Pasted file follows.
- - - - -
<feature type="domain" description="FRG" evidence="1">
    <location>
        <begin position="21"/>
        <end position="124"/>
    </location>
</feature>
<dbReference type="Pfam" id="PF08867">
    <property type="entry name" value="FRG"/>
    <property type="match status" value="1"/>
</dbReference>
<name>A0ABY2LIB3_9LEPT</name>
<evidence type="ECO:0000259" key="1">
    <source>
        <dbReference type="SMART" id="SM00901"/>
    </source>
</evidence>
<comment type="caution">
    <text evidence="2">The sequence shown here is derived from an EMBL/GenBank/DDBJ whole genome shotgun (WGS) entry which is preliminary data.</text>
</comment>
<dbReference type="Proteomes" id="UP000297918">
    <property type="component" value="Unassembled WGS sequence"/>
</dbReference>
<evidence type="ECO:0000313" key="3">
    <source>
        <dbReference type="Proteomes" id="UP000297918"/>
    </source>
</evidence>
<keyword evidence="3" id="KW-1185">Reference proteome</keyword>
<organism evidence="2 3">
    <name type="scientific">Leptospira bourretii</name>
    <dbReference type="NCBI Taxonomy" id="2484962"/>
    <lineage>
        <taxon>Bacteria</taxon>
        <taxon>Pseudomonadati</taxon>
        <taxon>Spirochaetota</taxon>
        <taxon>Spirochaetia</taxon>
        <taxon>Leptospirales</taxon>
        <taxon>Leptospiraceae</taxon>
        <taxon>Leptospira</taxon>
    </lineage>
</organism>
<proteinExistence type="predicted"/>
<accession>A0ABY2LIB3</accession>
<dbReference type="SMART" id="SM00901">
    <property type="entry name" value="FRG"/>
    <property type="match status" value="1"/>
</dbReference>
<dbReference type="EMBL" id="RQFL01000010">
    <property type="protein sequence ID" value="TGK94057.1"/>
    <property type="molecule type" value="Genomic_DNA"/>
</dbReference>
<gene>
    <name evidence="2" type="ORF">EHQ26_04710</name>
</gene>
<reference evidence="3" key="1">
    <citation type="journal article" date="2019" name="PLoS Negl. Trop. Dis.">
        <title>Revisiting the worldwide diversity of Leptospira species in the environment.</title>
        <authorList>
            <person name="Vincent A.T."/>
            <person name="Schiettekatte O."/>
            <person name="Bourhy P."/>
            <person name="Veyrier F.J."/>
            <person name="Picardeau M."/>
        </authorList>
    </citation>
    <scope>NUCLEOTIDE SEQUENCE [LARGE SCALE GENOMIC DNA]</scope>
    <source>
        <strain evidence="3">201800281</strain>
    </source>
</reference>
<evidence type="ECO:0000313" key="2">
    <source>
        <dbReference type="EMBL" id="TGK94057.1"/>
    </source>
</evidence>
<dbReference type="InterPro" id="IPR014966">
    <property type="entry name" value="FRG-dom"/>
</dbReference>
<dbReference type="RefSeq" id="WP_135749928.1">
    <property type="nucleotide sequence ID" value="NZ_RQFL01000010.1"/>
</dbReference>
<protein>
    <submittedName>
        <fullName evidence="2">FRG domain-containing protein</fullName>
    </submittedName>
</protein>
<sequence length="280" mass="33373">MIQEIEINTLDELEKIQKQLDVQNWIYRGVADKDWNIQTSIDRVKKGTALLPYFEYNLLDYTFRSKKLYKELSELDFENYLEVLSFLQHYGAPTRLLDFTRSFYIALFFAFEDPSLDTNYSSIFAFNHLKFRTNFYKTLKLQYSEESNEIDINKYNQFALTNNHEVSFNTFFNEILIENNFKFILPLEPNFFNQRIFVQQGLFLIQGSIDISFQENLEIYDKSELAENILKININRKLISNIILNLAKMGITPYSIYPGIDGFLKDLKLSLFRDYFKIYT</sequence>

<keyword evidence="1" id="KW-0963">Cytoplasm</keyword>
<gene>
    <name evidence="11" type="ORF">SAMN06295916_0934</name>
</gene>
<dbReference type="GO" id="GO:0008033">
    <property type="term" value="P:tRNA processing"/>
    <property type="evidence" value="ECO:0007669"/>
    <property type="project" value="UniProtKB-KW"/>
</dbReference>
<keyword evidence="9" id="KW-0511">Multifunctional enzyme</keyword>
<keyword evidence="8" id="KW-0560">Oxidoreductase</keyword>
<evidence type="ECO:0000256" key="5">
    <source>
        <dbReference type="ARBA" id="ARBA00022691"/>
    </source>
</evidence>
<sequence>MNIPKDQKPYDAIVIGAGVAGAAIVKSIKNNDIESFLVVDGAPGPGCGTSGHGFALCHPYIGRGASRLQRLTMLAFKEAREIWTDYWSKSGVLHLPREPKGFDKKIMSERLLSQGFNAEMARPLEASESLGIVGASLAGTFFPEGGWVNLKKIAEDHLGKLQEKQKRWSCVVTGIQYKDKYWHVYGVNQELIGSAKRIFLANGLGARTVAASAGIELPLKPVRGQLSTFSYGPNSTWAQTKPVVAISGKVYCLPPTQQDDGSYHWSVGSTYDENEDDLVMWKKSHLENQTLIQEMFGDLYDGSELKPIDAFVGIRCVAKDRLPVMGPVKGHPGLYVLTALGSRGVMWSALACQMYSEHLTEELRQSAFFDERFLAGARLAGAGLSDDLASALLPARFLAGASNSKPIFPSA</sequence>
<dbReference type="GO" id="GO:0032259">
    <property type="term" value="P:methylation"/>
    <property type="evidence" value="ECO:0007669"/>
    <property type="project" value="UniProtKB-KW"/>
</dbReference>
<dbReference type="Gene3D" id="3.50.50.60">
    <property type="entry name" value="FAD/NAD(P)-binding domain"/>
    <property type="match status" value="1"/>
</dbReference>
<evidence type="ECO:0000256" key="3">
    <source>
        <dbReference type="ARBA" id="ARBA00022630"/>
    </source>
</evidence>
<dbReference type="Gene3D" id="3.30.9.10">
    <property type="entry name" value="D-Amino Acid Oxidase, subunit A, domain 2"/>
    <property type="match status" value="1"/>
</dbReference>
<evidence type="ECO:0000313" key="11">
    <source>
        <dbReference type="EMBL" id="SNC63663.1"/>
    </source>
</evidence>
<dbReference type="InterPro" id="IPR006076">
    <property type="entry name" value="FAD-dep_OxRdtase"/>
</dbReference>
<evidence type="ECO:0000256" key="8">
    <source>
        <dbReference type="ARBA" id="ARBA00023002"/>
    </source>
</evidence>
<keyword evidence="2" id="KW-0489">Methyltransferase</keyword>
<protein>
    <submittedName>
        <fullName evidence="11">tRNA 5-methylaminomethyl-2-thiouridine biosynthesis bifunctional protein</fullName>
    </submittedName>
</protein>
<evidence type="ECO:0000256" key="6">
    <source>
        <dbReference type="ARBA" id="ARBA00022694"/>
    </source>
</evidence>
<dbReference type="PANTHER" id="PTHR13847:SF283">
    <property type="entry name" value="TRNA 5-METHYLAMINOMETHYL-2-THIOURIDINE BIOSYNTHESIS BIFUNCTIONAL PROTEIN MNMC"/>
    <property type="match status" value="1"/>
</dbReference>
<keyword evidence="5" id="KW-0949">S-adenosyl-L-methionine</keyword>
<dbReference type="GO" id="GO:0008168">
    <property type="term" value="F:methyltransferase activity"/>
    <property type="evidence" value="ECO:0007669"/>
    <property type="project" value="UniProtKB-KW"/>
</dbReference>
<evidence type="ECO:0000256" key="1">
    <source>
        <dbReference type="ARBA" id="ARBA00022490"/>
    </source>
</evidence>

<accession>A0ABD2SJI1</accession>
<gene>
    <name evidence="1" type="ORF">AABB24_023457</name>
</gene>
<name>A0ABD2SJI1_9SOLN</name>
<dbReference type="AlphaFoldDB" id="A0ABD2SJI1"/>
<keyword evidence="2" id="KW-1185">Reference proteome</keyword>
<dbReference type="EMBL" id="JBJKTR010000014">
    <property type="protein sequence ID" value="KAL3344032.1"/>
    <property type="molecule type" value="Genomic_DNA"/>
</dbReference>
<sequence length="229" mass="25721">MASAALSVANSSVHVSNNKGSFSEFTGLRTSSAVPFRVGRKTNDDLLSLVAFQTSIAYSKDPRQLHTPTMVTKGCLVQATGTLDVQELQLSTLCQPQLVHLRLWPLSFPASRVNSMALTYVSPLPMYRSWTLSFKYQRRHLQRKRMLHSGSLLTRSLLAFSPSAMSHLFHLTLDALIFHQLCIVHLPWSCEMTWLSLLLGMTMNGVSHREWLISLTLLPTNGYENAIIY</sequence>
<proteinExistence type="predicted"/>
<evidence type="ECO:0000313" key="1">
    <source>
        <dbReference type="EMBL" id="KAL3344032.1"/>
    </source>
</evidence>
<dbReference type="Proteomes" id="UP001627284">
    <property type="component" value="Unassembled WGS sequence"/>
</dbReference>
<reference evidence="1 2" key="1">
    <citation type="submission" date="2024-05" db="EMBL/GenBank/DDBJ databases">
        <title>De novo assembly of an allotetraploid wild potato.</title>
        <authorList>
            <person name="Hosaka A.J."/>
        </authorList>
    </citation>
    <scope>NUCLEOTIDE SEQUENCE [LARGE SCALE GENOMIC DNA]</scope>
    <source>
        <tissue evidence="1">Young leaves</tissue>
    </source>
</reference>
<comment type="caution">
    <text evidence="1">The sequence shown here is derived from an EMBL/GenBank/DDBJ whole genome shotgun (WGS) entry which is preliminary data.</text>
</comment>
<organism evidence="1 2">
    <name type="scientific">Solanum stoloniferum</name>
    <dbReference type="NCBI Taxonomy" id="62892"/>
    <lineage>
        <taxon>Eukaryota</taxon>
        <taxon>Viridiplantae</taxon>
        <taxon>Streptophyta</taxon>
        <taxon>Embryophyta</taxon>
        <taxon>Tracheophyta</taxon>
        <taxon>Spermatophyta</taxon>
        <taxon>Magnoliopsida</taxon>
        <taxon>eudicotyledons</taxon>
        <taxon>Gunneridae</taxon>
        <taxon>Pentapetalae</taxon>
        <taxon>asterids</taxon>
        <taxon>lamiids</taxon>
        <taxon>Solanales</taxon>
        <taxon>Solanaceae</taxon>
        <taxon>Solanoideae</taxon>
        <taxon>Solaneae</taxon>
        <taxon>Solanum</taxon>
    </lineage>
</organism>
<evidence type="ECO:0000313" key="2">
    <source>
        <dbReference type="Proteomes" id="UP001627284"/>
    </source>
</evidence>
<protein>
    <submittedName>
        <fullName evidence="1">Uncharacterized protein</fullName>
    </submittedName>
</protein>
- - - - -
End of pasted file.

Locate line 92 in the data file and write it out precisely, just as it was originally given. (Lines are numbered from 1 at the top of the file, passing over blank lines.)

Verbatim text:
<dbReference type="GO" id="GO:0008033">